trigonometric identity Definition and Topics - 7 Discussions
In mathematics, trigonometric identities are equalities that involve trigonometric functions and are true for every value of the occurring variables for which both sides of the equality are defined. Geometrically, these are identities involving certain functions of one or more angles. They are distinct from triangle identities, which are identities potentially involving angles but also involving side lengths or other lengths of a triangle.
These identities are useful whenever expressions involving trigonometric functions need to be simplified. An important application is the integration of non-trigonometric functions: a common technique involves first using the substitution rule with a trigonometric function, and then simplifying the resulting integral with a trigonometric identity.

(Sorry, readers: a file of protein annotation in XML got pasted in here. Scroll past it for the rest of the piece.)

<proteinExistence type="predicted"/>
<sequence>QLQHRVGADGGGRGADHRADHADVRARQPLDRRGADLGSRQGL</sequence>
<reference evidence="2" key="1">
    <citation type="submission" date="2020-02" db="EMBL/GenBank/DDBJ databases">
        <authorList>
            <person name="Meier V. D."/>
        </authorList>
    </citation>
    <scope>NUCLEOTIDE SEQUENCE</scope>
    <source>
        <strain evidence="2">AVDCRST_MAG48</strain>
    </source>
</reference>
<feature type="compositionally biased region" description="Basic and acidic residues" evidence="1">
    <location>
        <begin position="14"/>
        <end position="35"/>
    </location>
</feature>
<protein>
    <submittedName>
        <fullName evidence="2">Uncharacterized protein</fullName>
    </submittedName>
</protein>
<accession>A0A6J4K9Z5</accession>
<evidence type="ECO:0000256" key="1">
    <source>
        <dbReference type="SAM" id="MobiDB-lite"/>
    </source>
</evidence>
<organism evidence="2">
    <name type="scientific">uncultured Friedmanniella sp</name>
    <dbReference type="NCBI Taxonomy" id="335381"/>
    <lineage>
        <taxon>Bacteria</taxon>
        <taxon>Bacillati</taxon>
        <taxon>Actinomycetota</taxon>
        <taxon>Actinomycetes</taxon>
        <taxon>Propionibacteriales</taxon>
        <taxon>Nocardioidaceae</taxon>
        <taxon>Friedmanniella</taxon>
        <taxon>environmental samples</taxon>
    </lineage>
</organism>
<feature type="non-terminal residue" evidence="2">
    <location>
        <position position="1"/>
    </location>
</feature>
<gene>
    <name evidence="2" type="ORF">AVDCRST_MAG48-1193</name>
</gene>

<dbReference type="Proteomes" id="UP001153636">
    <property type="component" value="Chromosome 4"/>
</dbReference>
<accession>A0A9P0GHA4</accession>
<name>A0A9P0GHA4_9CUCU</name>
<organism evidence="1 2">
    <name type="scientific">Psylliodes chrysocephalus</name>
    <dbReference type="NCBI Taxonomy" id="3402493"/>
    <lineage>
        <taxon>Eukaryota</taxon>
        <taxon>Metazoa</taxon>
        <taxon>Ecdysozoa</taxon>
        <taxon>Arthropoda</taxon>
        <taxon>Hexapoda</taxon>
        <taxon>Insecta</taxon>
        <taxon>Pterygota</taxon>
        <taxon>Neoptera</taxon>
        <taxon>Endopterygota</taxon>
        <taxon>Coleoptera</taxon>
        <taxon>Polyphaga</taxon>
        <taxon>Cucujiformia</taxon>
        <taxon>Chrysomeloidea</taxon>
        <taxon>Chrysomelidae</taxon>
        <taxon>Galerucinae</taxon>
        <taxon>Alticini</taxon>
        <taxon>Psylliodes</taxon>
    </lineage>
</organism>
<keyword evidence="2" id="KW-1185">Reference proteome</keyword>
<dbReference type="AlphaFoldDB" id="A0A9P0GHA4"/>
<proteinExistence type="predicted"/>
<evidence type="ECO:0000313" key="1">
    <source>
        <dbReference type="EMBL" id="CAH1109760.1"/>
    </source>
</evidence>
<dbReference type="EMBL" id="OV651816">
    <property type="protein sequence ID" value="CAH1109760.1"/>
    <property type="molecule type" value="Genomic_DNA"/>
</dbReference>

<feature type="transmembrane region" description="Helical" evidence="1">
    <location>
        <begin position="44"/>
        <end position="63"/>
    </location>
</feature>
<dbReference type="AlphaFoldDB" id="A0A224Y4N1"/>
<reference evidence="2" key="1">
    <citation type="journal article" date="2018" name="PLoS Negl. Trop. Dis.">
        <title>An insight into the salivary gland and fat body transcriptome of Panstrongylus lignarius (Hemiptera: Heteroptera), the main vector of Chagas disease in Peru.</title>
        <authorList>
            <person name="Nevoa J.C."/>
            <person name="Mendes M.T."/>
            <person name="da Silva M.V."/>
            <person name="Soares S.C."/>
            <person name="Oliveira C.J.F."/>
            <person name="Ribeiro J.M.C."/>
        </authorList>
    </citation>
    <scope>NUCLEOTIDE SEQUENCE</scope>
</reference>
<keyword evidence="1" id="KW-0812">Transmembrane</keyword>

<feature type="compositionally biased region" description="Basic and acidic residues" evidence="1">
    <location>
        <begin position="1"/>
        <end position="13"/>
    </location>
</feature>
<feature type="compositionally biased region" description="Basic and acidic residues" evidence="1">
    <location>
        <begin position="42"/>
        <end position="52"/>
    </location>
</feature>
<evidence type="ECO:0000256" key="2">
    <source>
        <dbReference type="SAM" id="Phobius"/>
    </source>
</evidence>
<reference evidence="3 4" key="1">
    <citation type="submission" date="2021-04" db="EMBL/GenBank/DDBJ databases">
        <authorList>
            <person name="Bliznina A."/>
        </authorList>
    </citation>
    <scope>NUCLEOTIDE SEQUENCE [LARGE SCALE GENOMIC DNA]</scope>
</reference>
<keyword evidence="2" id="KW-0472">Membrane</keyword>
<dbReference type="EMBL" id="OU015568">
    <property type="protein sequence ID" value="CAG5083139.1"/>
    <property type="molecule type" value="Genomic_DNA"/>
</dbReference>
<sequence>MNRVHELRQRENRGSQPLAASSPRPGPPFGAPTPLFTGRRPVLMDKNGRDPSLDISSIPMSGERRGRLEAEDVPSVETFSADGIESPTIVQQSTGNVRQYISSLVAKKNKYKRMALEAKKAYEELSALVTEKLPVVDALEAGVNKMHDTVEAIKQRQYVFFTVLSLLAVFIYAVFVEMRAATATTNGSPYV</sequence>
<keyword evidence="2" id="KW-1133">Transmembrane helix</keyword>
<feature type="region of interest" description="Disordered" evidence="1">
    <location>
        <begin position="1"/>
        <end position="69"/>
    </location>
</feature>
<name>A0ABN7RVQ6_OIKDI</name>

I'm trying to make an approximation to a series I'm generating; the series is constructed as follows:
I'm not sure yet if the series repeats itself or forms a pattern...
Solve acos²θ+bsinθ+c=0 for all values 0≤θ≤360°
The Attempt at a Solution
Divide by 2(?)
This is also a sort of geometry question.
My textbook gives a proof of the relation: sin(θ + Φ) = cosθsinΦ + sinθcosΦ.
It uses a diagram to do so:
sin (θ + Φ) = PQ/(OP)
= (PT + RS)/(OP)
= PT/(OP) + RS/(OP)
= PT/(PR) * PR/(OP) + RS/(OR) * OR/(OP)
= cosθsinΦ +...
Prove the following trigonometric identity. The question is sin^4Ө =3/8-3/8cos(2Ө)
I think I'm supposed to use the power reducing formulas for trigonometric identities which are
sin^2(u)= (1- cos(2u))/2
*Let u represent any...
EDIT: I figured out my mistake...no option to delete silly post. Oh well.
1. Homework Statement
The problem is: use iterated integrals in polar form to find the area of one leaf of the rose-shaped curve r = cos(3*theta).
My setup agrees exactly with the solutions manual...but then something...